superMac & Massively Pararell Swift

I am new to this august body. I have a great deal of respect for the work that has been achieved thus far in SSWG community. I have experience in mathematics, computation and cell biochemistry. I have a scientific computing problem that I would like to achieve using the Apple ecosystem.

Here is the pitch:
Create a "superMac" by physically connecting many "fully loaded" MacPro "nodes" and have a layer of Swift software the enables Swift application development on each node (Swift and using Metal on the GPUs) and horizontally across the different nodes. Perhaps the SSWG might be interested in this. My application by the way is a simulator of the human cell at the molecular level.

Apple already owns the creative industry professional world; it apparently now has its eye on scientific computing: which nVidia currently owns. Creating "superMac" could help in this regard. Very keen to receive any feedback before I purchase my first 2 "fully loaded" Mac Pros.

Thank you in advance for letting me pitch this and for any feedback; even if you think it is a crazy idea.

It's actually a good idea. Apple used to have a system called Xgrid that supported this type of application execution across machines. There are several open-source systems (OpenMPI, for example) that can be used both across processes on the same machine, and across machines over the network. None of this is in Swift, but, OpenMPI, for example, has a C interface that could the basis for a Swift port. On-machine, you can already use Metal within Swift to get SIMD. You have dispatch queues within Swift, and you can get to Posix threads via the C interface until Swift get's its own native concurrency infrastructure to provide thread-level parallelism. LLVM/clang has OpenMP already which could be used with Swift with work potentially allowing parallel directives within the source code like C/C++/Fortran.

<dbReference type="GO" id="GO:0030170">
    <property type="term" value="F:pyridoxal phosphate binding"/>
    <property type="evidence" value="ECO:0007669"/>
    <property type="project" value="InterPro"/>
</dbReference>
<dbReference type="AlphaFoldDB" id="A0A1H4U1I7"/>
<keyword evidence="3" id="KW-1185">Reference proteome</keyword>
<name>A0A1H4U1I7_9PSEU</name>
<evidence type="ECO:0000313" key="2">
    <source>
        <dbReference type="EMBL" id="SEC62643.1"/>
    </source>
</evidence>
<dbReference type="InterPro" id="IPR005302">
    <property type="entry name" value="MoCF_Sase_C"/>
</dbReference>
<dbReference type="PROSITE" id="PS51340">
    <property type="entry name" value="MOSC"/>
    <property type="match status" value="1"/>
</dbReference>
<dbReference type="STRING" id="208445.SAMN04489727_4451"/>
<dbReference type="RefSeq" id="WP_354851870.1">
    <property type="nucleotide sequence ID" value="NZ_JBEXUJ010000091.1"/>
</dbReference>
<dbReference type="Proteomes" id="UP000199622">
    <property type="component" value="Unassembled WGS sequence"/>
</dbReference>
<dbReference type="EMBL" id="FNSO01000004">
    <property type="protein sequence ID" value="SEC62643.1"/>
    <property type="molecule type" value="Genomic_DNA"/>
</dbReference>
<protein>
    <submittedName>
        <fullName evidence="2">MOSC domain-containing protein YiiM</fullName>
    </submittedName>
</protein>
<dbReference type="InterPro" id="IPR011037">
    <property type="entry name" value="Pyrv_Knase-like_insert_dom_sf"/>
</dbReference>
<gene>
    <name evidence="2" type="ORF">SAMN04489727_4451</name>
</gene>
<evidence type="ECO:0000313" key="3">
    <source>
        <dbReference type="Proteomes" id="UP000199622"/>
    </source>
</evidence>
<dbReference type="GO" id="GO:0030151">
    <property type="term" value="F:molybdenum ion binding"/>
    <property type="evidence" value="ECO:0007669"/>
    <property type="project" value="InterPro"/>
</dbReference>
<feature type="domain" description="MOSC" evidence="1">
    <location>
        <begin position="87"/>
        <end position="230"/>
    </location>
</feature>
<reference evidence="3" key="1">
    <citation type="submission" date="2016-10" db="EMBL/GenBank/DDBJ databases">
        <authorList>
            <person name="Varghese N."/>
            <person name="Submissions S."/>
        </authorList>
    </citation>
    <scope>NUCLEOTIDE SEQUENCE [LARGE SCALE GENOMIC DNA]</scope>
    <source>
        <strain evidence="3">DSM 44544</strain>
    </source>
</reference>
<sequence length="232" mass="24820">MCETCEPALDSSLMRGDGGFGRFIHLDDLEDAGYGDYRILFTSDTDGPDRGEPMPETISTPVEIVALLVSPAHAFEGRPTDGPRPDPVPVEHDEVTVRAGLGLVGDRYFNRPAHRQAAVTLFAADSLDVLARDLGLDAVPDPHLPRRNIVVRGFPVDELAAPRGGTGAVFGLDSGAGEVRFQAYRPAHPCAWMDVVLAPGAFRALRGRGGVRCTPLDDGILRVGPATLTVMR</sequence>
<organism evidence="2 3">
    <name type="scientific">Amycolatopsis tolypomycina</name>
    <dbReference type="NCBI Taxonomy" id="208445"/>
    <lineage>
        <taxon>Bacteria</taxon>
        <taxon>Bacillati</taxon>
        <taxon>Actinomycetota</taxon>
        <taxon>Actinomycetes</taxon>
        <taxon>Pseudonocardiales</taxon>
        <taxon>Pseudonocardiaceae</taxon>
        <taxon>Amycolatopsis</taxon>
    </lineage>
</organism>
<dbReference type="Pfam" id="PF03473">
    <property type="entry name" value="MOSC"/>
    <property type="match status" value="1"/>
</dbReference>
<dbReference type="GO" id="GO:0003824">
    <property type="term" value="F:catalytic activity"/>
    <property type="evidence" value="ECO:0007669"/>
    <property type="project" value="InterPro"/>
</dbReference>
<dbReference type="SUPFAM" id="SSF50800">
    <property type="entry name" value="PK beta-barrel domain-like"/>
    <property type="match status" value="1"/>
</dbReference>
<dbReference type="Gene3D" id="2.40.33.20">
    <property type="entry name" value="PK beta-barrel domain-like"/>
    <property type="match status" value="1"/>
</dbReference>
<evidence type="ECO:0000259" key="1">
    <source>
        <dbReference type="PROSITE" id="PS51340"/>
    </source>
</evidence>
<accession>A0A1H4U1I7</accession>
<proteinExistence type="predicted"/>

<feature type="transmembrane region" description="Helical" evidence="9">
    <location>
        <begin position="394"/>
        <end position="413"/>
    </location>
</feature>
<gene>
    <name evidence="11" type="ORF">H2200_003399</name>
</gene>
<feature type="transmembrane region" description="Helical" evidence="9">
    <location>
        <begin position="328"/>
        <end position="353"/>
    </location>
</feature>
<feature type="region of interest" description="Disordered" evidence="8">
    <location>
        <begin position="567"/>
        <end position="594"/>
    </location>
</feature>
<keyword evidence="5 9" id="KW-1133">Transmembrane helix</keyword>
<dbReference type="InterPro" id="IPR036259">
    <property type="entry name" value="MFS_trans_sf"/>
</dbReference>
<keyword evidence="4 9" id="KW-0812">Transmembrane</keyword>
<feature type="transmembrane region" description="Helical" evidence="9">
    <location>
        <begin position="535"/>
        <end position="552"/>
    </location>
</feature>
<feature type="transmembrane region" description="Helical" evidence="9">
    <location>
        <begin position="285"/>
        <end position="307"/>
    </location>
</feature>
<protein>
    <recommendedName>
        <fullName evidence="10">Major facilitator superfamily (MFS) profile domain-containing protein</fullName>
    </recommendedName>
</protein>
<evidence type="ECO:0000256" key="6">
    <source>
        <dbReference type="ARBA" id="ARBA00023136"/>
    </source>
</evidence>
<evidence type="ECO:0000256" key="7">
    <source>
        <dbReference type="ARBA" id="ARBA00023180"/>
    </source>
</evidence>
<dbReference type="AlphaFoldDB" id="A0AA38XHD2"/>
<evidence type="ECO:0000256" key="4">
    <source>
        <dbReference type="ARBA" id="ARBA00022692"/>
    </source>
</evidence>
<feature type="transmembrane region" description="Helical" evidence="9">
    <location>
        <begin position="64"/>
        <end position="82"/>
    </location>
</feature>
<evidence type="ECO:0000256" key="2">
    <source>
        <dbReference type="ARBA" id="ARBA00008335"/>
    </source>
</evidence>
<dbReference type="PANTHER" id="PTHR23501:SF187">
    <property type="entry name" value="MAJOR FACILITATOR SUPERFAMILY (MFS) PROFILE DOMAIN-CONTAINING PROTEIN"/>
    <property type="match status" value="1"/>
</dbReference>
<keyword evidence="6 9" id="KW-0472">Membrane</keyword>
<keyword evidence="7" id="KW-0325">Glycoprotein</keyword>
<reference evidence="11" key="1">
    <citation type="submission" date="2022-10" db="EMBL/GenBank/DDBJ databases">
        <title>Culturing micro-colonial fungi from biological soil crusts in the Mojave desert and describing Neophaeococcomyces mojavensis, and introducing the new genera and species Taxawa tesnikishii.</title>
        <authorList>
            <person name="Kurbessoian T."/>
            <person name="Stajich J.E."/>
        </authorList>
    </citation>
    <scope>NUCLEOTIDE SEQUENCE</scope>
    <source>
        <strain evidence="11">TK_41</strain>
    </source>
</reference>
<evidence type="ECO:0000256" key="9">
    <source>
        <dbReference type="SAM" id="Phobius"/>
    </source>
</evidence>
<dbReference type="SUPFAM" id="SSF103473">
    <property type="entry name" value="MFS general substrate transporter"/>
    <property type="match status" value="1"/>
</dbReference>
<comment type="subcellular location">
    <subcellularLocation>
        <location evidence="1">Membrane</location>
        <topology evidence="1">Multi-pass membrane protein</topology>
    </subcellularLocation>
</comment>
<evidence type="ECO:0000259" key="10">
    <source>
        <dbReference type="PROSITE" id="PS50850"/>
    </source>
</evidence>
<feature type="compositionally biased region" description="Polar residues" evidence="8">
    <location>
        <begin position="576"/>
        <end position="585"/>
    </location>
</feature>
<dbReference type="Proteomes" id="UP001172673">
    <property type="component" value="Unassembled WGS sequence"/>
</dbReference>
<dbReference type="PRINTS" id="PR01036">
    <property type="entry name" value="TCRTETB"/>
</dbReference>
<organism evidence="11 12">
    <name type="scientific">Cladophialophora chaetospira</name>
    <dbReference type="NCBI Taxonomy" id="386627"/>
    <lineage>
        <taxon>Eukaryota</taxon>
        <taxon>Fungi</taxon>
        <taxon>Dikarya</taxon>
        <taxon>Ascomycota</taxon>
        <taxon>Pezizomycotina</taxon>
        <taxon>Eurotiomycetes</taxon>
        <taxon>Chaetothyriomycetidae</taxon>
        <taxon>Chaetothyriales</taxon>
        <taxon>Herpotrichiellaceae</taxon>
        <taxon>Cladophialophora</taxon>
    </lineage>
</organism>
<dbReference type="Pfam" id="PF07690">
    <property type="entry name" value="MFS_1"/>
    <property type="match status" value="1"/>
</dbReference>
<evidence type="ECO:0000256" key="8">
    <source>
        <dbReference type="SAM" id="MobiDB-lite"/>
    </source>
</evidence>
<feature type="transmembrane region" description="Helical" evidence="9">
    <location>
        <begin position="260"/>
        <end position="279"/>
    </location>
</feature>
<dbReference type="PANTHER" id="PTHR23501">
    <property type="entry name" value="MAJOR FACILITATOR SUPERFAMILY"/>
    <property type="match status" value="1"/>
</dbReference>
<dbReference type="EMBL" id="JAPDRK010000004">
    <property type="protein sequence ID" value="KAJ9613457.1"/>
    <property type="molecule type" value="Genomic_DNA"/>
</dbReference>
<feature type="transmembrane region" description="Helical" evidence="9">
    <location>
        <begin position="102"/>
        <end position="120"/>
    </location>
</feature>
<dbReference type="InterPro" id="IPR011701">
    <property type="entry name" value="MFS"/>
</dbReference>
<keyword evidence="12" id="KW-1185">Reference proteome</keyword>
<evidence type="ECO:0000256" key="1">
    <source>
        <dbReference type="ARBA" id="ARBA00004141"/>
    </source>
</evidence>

Depends on your time frame and expectations. Going to take a bunch of work to develop a truly native experience.

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You might look at Boinc from Berkeley. It's been used in some large scale grid computing and distributed computing projects, including SETI@Home. Again, not in Swift, but accessible by C interface. Probably good for short/medium term.

There are a bunch of grid computing systems out there. Most will work on Mac OS X (or, at least used to, haven't checked in a while after I retired, and my super-computing days were over).

Tensorflow folks might have some thoughts as well.

Thank you Mr. Jon Prescott for your insightful and pragmatic advice.

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